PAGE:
To explore the molecular mechanism by which ATXN3 participates in transcriptional regulation, we focused on Eph receptor A3 (Efna3) since Efna3 is a key component of ephrin signaling and displayed the highest transcriptional increase in Atxn3-KO MEFs (Fig 1). Western blot analysis was performed to detect the expected change in EFNA3 protein level resulting from altered mRNA expression in Atxn3-KO cells. Relative to WT MEFs, EFNA3 was significantly increased in Atxn3-KO MEFs (Fig 2A and 2B). We further documented changes in Efna3 in Atxn3-KO mouse brainstem tissue: again, there was an increase both in transcript (Fig 2C) and protein levels (Fig 2D and 2E) relative to levels in wildtype mice at 8 weeks of age.

Fig 2. Loss of ATXN3 induces Efna3 upregulation.

(A, B) Western blotting and quantitative analysis show increased expression of EFNA3 protein in Atxn3-KO MEF cells (n = 3 per genotype). (C) Quantitative RT-PCR of Efna3 shows elevated transcript in Atxn3-KO mouse brainstem samples. (D, E) Representative western blotting and quantitative analysis show increased expression of EFNA3 protein in 8-week-old Atxn3-KO brainstem lysates (n = 5 per genotype). (F) Diagram shows Efna3-luciferase reporter gene constructs containing different lengths of the Efna3 promoter. (G) Dual luciferase reporter assays of WT and Atxn3-KO MEFs transfected with constructs containing Efna3 promoter of different lengths. The luciferase activities are presented as fold change normalized to levels in cells transfected with pGL3-Basic vector. (H) All three promoter constructs mediate transcription in WT and Atxn3-KO MEF cells, with transcription of Efna3 significantly increased in the absence of ATXN3. (I) Reporter assays of transiently transfected Atxn3-KO MEFs using pGL3-Basic vector, pGL3-Efna3 (-569) or pGL3-Efna3 (-279) co-transfected with an expression plasmid encoding normal ATXN3 (Q22) or expanded ATXN3 (Q80). Reporter activities are presented as fold change from that measured in cells transfected with empty vector (results averaged from three independent experiments). Overexpression of normal ATXN3 (Q22) or expanded ATXN3 (Q80) suppresses transcription from the Efna3 promoter. Error bars represent the mean ± SEM. *p<0.05, ** p<0.01, *** p<0.001, ns p>0.05.

By comparing upstream genomic regions of human and mouse Efna3 genes, we identified conserved regions that could serve as the Efna3 promoter to mediate transcriptional repression or activation. Three constructs containing different lengths of the 5’ region of Efna3 promoter (from position of -1329bp, -569bp, or -279bp to the transcription initiation site) were fused to the luciferase pGL3 reporter gene (Fig 2F), and transiently transfected in HEK293 cells. All three constructs induced transcription (Fig 2G), but constructs harboring the Efna3 gene promoter region extended to -569 and -279bp displayed the strongest effect. This result indicates that the conserved upstream region is indeed the promoter of Efna3 gene, consistent with a previous report [37].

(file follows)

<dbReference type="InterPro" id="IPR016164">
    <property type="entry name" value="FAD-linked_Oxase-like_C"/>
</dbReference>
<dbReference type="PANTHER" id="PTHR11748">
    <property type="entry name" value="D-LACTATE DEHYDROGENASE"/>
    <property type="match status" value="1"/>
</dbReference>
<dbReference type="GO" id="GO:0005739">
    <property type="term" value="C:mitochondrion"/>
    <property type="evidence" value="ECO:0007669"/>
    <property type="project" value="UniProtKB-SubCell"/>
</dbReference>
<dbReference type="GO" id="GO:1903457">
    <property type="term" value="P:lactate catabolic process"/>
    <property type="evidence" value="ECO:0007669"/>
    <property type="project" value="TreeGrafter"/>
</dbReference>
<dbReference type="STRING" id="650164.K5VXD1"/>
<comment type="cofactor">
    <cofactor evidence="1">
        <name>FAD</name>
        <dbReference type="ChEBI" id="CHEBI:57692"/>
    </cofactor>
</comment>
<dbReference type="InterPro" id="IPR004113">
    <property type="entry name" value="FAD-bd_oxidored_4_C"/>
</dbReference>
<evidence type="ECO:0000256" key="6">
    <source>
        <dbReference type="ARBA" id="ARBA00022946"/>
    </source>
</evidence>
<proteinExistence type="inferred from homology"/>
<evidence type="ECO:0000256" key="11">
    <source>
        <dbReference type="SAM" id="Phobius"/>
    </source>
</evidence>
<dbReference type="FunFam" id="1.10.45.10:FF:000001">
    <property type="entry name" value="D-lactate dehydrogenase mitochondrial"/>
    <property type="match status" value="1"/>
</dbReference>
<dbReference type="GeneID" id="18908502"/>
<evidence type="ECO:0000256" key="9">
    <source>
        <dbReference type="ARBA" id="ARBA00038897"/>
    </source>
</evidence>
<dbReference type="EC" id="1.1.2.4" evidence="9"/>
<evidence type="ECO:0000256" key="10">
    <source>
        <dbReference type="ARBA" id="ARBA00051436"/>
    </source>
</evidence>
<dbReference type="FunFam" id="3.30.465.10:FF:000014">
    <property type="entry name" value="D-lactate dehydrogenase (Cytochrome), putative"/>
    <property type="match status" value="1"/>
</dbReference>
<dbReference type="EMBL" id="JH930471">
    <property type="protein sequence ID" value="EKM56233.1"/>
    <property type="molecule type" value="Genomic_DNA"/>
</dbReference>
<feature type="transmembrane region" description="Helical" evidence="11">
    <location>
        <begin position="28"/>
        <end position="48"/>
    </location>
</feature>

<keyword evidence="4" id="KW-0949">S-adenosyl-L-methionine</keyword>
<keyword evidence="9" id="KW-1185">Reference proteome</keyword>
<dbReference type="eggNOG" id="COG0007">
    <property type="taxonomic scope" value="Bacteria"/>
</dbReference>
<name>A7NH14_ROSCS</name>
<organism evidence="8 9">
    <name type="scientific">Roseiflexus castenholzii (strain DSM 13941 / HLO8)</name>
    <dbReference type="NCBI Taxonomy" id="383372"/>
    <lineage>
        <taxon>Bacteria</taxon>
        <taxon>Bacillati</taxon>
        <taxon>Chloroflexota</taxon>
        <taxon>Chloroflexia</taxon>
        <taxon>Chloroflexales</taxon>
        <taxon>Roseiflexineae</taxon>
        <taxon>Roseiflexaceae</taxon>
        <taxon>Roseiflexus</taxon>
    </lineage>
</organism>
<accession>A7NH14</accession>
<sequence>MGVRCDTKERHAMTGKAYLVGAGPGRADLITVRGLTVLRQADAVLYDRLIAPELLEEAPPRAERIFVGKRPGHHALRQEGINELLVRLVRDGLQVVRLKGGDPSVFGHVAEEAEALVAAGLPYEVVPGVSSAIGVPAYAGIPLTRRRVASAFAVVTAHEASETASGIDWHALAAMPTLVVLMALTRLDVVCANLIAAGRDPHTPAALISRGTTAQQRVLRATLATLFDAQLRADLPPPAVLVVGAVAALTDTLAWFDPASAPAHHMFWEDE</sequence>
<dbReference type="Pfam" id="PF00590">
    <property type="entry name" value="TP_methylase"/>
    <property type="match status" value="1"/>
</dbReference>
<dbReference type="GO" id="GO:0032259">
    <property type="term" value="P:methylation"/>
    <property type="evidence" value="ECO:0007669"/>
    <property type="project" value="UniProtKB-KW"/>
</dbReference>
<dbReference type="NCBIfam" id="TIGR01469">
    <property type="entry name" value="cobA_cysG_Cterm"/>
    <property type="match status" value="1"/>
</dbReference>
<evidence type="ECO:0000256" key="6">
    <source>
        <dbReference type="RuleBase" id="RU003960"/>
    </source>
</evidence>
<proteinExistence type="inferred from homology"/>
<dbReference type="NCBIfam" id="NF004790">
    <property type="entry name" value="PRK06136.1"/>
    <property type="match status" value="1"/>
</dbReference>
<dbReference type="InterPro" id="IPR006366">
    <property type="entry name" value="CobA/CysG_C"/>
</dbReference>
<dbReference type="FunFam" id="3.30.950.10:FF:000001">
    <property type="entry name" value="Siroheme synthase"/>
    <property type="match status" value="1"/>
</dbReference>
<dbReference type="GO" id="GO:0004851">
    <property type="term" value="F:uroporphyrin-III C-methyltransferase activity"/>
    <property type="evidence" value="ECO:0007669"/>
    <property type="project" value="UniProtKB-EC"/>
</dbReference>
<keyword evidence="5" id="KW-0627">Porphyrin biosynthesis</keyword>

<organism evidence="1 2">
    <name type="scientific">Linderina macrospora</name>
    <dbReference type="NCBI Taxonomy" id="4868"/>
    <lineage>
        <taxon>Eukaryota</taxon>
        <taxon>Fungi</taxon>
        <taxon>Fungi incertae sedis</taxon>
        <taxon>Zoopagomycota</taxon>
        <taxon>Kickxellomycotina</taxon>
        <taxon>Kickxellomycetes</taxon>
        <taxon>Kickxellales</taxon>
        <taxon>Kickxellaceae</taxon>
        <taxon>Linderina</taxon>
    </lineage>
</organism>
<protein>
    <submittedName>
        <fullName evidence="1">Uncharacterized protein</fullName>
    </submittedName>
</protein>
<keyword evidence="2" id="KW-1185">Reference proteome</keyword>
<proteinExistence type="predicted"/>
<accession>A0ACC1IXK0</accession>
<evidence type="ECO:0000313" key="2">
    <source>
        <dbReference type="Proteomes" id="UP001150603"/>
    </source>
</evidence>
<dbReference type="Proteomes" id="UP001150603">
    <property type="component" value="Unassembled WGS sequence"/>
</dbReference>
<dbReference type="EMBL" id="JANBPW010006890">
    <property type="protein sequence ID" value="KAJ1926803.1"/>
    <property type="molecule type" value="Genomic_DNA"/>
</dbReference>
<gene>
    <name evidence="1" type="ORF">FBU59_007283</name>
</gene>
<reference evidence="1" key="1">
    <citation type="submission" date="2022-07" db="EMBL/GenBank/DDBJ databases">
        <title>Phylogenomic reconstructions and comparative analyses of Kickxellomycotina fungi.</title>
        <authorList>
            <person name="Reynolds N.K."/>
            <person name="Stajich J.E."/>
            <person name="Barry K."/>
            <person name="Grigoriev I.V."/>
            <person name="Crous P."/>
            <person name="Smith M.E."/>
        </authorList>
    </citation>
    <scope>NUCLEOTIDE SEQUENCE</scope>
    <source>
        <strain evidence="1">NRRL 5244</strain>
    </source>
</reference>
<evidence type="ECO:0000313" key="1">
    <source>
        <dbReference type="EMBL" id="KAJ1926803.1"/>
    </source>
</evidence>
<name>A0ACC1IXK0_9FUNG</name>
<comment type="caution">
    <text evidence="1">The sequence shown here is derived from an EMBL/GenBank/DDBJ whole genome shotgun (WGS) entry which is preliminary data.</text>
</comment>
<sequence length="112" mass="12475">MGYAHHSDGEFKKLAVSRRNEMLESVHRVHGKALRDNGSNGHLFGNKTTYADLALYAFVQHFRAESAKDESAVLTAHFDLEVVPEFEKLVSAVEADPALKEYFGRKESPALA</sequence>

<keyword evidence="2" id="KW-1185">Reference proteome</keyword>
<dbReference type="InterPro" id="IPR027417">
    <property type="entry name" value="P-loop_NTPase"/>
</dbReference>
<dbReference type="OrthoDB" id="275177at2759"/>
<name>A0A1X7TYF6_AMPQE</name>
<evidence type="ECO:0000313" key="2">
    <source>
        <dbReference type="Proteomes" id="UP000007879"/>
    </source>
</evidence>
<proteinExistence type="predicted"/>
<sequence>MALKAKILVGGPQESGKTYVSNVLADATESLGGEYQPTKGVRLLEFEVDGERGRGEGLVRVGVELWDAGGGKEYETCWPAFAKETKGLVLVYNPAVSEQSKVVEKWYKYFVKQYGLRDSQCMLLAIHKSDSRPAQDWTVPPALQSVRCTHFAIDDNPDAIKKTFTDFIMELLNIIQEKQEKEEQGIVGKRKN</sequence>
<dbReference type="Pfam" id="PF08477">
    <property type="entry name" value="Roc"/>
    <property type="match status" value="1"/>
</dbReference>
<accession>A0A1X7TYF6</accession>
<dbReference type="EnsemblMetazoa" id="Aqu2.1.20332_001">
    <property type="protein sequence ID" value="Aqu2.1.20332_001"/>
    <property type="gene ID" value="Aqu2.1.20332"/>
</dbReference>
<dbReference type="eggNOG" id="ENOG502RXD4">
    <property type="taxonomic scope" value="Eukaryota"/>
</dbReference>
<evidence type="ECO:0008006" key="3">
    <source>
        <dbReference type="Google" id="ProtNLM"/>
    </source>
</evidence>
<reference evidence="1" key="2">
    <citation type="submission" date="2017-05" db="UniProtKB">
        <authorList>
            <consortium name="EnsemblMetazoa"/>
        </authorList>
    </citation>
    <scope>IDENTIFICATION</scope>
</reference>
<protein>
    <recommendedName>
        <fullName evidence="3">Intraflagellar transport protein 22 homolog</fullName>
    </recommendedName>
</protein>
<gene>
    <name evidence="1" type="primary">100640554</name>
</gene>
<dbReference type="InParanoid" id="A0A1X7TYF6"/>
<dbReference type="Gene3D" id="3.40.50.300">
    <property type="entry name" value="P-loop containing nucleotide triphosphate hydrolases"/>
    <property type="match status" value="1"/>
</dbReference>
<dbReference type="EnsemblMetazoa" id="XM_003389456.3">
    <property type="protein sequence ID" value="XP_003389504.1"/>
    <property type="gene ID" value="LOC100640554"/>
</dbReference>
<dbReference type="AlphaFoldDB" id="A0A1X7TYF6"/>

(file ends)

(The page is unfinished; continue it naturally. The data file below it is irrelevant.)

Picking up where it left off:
We next examined if the apparent transcriptional repression by ATXN3 on the Efna3 gene is mediated by this promoter region. When transiently transfected into WT and Atxn3-KO MEFs, all three promoter constructs resulted in activation, with the level of activation being consistently higher in Atxn3-KO cells expressing -569bp and -279bp constructs relative to Atxn3-WT cells (Fig 2H). These results indicate that ATXN3 represses Efna3 transcription by acting, either directly or indirectly, on the promoter region.

We further tested whether transiently expressed normal human ATXN3 (Q22) or pathological ATXN3 (Q80) could repress transcription of the Efna3(-569) or Efna3(-279) reporter constructs in Atxn3-KO cells. Both normal and expanded ATXN3 significantly repressed Efna3 transcription by approximately 20% but had no effect on expression of the control pGL3 luciferase vector (Fig 2I). These findings support a normal repressive action of ATXN3 at the Efna3 promoter that persists in the presence of polyglutamine expansion.

Loss of ATXN3 induces acetylation of histones at Efna3 promoter region

Previous studies have suggested potential mechanisms by which ATXN3 regulates transcription, including direct binding to DNA sequences, interacting with transcriptional regulators, and modulating histone acetylation [16, 24, 38, 39]. Because loss of ATXN3 induced widespread gene expression changes and histone acetylation/deacetylation is known to be a global regulator of gene expression, we tested the potential role of histone acetylation in mediating the upregulation of Efna3 expression in Atxn3-KO MEFs. We first tested whether global acetylation of Histone H3 and Histone H4 is increased in Atxn3-KO MEF cells. By western blot, we observed an approximately 100% and 50% increase in acetylated-H3 and H4, respectively, in Atxn3-KO cells relative to WT cells with no change in total H3 and H4 expression levels (Fig 3A and 3B). To determine if this increased histone acetylation directly impacts Efna3 promotor expression, we performed chromatin immunoprecipitation (ChIP) assays on chromatin from WT or Atxn3-KO MEFs, using specific antibodies against acetylated histone H3 and H4 and amplifying five adjacent Efna3 promoter regions (Fig 3C). In Atxn3-KO MEFs, increased acetylated histone H3 was observed at promoter regions 2, 4 and 5 (Fig 3D), and increased acetylated histone H4 was observed at promoter regions 4 and 5 (Fig 3E). Based on these results obtained for one of the differentially expressed genes from our original microarray analysis, we suggest that the gene expression changes induced by loss of ATXN3 are at least partly mediated by increased histone acetylation.

Fig 3. H3 and H4 are hyperacetylated in Atxn3-KO MEFs.